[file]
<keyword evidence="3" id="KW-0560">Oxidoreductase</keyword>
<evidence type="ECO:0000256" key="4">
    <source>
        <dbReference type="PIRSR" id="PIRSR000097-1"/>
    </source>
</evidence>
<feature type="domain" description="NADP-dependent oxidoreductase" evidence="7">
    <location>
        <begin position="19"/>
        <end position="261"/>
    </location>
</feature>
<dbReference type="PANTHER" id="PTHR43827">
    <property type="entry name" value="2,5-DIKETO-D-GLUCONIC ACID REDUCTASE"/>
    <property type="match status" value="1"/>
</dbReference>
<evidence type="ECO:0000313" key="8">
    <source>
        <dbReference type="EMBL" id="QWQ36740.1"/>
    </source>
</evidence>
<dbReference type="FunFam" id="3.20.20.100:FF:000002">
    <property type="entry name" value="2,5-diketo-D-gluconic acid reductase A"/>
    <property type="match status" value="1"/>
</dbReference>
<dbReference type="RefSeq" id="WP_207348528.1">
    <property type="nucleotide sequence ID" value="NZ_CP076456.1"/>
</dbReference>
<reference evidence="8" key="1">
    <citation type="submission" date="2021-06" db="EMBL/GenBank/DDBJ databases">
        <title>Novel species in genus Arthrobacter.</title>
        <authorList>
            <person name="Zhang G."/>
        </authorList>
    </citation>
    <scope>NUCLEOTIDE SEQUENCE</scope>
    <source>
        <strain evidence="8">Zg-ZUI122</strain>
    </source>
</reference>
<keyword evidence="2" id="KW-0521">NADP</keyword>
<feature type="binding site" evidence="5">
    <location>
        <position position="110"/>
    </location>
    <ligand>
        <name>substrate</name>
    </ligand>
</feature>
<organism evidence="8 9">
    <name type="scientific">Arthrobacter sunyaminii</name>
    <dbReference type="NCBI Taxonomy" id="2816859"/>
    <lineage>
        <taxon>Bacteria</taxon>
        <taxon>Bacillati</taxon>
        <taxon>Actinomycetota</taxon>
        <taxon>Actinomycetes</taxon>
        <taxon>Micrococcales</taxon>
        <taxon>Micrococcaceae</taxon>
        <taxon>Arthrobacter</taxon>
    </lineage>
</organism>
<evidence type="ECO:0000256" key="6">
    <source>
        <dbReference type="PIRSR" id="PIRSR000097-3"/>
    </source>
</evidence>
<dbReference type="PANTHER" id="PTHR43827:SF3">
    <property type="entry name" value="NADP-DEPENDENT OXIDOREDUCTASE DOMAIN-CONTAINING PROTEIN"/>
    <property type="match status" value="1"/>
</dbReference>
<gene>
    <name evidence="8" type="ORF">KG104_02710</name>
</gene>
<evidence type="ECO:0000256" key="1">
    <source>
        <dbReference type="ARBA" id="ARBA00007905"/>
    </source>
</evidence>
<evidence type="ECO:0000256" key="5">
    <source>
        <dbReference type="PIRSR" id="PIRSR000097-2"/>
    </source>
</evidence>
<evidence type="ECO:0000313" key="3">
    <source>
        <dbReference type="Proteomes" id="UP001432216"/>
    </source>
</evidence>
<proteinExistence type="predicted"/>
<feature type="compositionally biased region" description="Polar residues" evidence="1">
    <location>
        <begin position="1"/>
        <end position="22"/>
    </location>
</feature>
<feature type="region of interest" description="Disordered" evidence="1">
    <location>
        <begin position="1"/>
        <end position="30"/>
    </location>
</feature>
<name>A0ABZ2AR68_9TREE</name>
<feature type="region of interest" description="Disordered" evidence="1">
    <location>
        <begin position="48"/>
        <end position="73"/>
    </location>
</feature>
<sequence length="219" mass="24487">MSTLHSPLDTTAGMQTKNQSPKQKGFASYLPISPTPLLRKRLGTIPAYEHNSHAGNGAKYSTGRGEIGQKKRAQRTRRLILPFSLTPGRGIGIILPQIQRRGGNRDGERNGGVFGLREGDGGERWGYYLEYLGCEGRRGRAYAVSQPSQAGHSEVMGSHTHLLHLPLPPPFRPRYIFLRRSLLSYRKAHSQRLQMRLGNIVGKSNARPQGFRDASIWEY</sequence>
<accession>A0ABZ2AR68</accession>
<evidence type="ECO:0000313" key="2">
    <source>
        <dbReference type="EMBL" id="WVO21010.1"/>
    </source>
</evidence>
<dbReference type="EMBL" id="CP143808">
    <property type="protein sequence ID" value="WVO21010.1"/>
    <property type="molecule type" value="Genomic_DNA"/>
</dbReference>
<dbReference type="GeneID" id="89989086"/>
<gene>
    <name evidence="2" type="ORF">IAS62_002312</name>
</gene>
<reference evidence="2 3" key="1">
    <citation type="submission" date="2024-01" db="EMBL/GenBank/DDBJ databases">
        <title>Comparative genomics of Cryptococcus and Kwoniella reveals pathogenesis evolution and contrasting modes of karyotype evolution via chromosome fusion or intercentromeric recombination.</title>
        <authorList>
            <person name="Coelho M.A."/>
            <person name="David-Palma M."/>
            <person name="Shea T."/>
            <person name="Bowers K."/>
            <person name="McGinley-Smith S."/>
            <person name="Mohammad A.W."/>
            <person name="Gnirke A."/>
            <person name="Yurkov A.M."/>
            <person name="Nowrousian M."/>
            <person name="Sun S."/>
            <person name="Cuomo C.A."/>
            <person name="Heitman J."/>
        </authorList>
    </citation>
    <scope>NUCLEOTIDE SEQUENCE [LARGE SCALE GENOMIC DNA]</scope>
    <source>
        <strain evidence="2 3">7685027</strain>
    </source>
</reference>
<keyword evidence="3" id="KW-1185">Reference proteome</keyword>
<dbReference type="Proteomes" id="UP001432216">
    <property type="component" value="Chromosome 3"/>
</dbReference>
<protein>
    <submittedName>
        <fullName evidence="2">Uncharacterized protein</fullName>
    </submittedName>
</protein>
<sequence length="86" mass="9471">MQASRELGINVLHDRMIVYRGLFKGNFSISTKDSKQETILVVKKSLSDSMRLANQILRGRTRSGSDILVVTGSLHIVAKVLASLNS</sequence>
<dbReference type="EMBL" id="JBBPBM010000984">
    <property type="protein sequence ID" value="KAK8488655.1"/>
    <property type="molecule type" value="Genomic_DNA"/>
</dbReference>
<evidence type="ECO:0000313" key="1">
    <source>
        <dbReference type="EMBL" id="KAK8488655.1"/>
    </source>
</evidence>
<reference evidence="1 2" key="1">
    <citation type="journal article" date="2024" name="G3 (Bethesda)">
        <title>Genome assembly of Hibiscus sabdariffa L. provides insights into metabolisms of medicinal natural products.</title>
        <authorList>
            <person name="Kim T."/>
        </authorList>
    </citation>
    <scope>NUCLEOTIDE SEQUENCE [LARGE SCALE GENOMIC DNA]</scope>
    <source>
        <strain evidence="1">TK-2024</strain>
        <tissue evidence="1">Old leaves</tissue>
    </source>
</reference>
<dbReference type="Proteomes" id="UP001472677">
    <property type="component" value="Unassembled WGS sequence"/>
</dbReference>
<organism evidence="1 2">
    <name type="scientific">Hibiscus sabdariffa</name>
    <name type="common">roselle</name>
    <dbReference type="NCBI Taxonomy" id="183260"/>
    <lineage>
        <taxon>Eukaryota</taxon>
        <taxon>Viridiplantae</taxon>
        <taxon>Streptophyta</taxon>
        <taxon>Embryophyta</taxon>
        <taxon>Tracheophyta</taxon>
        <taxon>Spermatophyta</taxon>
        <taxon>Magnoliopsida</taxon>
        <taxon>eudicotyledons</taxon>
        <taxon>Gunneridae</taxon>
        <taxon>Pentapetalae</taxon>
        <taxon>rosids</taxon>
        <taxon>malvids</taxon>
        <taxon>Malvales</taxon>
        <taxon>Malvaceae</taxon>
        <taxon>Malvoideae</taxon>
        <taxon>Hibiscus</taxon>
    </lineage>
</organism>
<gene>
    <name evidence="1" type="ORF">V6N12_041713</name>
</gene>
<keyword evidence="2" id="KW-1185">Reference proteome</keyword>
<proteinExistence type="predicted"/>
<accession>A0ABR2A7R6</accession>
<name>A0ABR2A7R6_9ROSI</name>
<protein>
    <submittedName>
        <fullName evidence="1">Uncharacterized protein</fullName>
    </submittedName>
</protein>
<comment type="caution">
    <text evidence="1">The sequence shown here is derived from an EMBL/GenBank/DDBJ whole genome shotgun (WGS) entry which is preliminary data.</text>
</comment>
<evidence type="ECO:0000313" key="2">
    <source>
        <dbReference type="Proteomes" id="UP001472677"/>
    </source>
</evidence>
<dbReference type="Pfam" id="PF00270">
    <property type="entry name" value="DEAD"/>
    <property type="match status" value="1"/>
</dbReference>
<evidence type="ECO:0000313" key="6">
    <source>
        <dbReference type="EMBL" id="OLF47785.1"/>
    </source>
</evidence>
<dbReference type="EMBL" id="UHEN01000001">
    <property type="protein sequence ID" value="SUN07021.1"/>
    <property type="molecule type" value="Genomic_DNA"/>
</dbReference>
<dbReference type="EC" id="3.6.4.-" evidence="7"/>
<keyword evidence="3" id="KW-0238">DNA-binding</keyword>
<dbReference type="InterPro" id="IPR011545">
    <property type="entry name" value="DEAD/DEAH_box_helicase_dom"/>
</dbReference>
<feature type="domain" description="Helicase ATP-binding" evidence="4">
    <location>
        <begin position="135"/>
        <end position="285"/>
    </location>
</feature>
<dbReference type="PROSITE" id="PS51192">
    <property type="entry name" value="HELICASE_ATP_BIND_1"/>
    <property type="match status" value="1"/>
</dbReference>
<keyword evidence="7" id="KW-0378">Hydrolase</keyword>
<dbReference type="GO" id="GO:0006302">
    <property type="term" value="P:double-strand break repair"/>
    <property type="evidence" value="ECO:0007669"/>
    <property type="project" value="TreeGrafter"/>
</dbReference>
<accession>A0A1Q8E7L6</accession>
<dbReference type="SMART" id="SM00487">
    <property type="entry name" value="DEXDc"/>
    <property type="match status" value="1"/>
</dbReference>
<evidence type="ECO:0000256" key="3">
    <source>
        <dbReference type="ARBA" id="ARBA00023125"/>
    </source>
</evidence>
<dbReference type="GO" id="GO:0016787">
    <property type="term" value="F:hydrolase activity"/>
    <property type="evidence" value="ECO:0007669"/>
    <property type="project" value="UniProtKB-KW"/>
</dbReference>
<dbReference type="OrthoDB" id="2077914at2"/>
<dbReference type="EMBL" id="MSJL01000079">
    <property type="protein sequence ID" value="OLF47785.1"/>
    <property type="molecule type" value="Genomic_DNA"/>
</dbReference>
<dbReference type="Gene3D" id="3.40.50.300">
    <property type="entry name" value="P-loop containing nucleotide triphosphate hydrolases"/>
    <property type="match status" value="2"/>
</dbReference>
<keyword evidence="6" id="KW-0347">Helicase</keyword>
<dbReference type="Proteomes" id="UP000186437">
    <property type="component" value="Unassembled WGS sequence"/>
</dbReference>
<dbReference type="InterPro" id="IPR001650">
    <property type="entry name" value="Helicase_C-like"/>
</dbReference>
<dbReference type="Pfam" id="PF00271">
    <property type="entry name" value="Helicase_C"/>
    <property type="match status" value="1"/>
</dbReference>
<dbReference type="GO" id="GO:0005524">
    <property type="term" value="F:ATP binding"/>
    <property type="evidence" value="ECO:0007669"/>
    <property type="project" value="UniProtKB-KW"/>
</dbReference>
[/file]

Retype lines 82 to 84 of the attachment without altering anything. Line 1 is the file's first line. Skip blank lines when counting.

        <dbReference type="PIRSR" id="PIRSR000097-2"/>
    </source>
</evidence>